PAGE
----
On Thursday’s edition of CNN’s “Anderson Cooper 360,” a panel discussed how White House Chief of Staff Mick Mulvaney’s press briefing was a disaster for President Donald Trump.
“Can I just point out why this matters?” said CNN chief legal analyst Jeffrey Toobin. “I mean, this is not just some gotcha thing because we all want to get something on the chief of staff. Here we have congressionally appropriated money. Congress says give this money to the Ukrainians. Taxpayer money. And what the White House has done and what they admitted today was, you only get the money if you help us win the election. Not because you help us [with] national security, international relations. The only thing we want from you is help to defeat Democrats. That is wrong. That’s why this matters.”
“What Mulvaney is claiming is that our interest in — our interest in finding out about the server about Ukraine and what was really behind the hacks of the DNC, not Russia, Mulvaney is claiming, Jeff, that’s all about corruption in Ukraine, when it’s not at all. It’s about a benefit for the president,” said Cooper.
“Well, that’s right,” said Toobin. “Out of all the things you could talk about — and Ukraine certainly has corruption problems — the only thing they’re talking about is this weird obsession with this fake story about the 2016 election. Now I do think in fairness, I should say, that Mulvaney lied about the Biden side of things.”
“Of course he did,” agreed Cooper.
“I think he clearly lied about that,” said Toobin. “Because we have that from the president’s own mouth in the partial transcript, that what they really wanted was dirt to use not about 2016. What they really wanted was dirt to use against Joe Biden today.”
“The reason he lied about that is because he knows that is incredibly damning,” said Cooper. “You can’t even spin ‘find me dirt on Joe Biden’ as anti-corruption in Ukraine. It’s just, you know — and the president by the way hasn’t done Mulvaney any favors on that by going out again calling for Ukraine to investigate the Bidens and China too.”
‘Tempting fate and asking for trouble’: Dr. Fauci rips Ozark pool partiers for blowing off pandemic safety
Dr. Anthony Fauci, the director of the National Institute of Allergy and Infectious Diseases, slammed the large crowds that gathered for a now-infamous pool party in Missouri over the weekend for blowing off social distancing guidelines.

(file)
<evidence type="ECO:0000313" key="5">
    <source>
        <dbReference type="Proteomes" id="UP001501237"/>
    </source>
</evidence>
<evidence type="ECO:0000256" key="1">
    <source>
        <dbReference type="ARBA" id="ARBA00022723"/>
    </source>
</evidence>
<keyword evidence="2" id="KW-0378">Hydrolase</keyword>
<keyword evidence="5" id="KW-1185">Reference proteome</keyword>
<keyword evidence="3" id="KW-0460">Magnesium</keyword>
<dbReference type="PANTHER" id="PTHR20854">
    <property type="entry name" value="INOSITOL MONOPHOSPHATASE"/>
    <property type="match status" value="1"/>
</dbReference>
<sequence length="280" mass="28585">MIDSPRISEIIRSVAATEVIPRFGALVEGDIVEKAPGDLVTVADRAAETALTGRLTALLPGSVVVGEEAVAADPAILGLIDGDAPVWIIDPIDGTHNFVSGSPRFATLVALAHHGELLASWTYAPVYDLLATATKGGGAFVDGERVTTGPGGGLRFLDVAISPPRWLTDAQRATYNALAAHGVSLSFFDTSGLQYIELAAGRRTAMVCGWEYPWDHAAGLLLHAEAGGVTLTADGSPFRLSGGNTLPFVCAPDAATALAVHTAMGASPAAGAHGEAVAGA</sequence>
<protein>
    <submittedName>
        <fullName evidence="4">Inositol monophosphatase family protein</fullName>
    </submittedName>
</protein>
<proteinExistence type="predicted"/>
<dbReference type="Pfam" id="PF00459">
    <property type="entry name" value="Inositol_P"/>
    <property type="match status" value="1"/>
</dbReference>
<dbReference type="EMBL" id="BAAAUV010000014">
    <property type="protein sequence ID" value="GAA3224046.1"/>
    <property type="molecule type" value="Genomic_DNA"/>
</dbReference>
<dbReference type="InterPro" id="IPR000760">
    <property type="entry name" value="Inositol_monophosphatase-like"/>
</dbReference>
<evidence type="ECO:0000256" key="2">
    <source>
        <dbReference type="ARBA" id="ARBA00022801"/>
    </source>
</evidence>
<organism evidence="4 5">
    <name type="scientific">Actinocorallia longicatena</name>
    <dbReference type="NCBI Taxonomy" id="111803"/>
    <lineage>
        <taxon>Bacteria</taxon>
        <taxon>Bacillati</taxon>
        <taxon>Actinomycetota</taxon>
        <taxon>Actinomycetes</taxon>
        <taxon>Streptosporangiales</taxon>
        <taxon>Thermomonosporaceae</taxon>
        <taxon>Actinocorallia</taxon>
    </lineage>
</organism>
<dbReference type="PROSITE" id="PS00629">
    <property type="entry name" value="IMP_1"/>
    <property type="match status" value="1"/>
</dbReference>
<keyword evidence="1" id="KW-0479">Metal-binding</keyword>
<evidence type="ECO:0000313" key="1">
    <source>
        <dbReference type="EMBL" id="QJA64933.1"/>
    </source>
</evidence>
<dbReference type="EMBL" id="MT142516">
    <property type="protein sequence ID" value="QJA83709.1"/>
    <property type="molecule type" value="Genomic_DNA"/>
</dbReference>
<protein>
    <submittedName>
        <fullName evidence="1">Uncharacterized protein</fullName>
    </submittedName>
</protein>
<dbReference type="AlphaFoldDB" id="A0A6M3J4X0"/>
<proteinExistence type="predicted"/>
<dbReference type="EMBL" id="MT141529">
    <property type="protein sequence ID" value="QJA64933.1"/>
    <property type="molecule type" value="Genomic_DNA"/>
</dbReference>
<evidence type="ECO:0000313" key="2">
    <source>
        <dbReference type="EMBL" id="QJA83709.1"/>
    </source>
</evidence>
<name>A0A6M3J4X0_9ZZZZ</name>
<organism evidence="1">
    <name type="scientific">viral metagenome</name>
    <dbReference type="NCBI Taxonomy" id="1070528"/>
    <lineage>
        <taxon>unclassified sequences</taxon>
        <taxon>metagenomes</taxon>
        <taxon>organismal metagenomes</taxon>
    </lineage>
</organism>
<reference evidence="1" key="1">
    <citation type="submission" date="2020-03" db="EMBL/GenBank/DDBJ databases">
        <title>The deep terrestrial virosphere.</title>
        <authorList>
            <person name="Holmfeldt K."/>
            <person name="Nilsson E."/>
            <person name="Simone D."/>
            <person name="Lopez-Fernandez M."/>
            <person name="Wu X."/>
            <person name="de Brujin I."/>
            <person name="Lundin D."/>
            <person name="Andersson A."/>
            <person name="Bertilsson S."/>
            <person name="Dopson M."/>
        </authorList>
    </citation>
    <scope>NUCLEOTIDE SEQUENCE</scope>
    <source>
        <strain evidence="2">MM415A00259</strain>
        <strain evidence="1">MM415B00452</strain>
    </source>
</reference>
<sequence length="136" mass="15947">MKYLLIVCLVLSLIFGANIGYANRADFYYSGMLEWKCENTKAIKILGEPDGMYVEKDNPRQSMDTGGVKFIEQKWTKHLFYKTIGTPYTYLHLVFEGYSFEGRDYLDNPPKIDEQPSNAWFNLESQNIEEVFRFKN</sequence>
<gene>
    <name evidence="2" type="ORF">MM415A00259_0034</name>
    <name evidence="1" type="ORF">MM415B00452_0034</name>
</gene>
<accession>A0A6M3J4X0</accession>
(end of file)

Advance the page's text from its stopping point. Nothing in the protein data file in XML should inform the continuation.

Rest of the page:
During an interview with CNN's Jim Sciutto, Fauci was asked what he made of the people who were captured on video partying without keeping any distance or wearing any face masks.
"When you have situations in which you see that type of crowding, with no masks and people interacting, that's not prudent and that's inviting a situation that could get out of control," Fauci said. "So I keep -- when I get an opportunity to plead with people, understanding you do want to gradually do this, but don't start leapfrogging over the recommendations and guidelines because that's tempting fate and asking for trouble."
CNN’s Acosta breaks down history of Trump’s lies about voter fraud: ‘He has a problem accepting the truth’
On Tuesday's edition of CNN's "Anderson Cooper 360," chief White House correspondent Jim Acosta walked through the history of President Donald Trump's false claims about voter fraud, leading up to the one that got him fact-checked by Twitter.
"The president was lashing out on Twitter just a few moments ago, saying he is not going to stand for Twitter, as he describes it, 'interfering in the 2020 election,'" said Acosta. "This has been going on for some time now. This is one of the president's oldest lies," said Acosta. "It goes all the way back to the 2016 campaign. He explained that the reason why he lost the popular vote to Hillary Clinton was because of undocumented immigrants voting in the 2016 election."
‘Exonerated Five’ member warns of a ‘dangerous time’ after latest Central Park incident
On CNN Tuesday, Yusef Salaam, one of the members of the Exonerated Five, warned about the implications of recent racist incidents to the state of civil rights in America.
"I want to ask you, in the course of the last couple of days we've covered this story, we've covered the story of a man who died after police put him in a hold with a knee to the neck. Yesterday I spoke with an African-American journalist who covered the Kentucky governor being hung in effigy, with people doing it who didn't seem to understand why that was problematic," said anchor Brianna Keilar. "And I just wonder what that says to you, after all of these decades, about where the country is."